The reconciliation system, that reconciles enrollment between the feds and the health plans, is not working and hasn’t even been tested yet.
Read that whole thing.
The bureaucracy is ill-equipped to solve these systemic problems, particularly when the bureaucracy itself may be part of the problem. HHS is treating these fundamental problems as help desk issues (emphasis added):
Federal health officials declined to discuss the problem with the enrollment reports. “As individual problems are raised by insurers, we work aggressively to address them,” said Brian Cook, a spokesman for the Centers for Medicare and Medicaid Services, the branch of HHS that is overseeing the insurance exchange.
That kind of approach is unlikely to solve the problem. Perhaps they really are trying to get to the root of each problem they encounter, but passively waiting for insurers to report problems in a system that is massively failing will lead to duplication of effort and a great deal of waste. Individual symptoms may or may not be seen as part of the same underlying problem.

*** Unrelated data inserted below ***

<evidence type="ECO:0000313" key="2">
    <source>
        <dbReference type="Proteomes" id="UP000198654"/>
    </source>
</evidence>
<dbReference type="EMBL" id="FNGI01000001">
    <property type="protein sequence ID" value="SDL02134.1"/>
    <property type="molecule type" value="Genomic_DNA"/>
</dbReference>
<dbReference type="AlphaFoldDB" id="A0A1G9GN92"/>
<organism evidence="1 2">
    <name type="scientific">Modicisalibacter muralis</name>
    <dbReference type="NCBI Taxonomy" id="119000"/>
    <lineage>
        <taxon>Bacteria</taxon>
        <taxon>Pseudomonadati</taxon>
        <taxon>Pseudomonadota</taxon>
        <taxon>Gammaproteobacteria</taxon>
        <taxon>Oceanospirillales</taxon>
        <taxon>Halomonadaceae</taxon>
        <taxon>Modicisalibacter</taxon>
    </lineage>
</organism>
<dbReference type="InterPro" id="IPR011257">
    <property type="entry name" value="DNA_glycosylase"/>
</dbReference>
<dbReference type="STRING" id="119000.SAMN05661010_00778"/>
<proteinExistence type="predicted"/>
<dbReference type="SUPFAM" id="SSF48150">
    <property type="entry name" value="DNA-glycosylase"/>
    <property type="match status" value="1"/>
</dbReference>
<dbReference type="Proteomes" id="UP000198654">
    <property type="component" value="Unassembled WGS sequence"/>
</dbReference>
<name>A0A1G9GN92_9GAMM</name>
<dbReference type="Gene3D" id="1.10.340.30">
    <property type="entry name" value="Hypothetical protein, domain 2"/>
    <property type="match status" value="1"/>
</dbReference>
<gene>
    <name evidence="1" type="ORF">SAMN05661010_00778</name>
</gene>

It would be easy to pass off the technical failures as “glitches” or to blame the contractors and federal employees who have created the systems. There are clearly issues with data exchange, system design, plain errors in the coding, and a lack of testing.
But even in design, according to the Medicaid-CHIP Program Information document (pdf), the system designers should have known they were overreaching: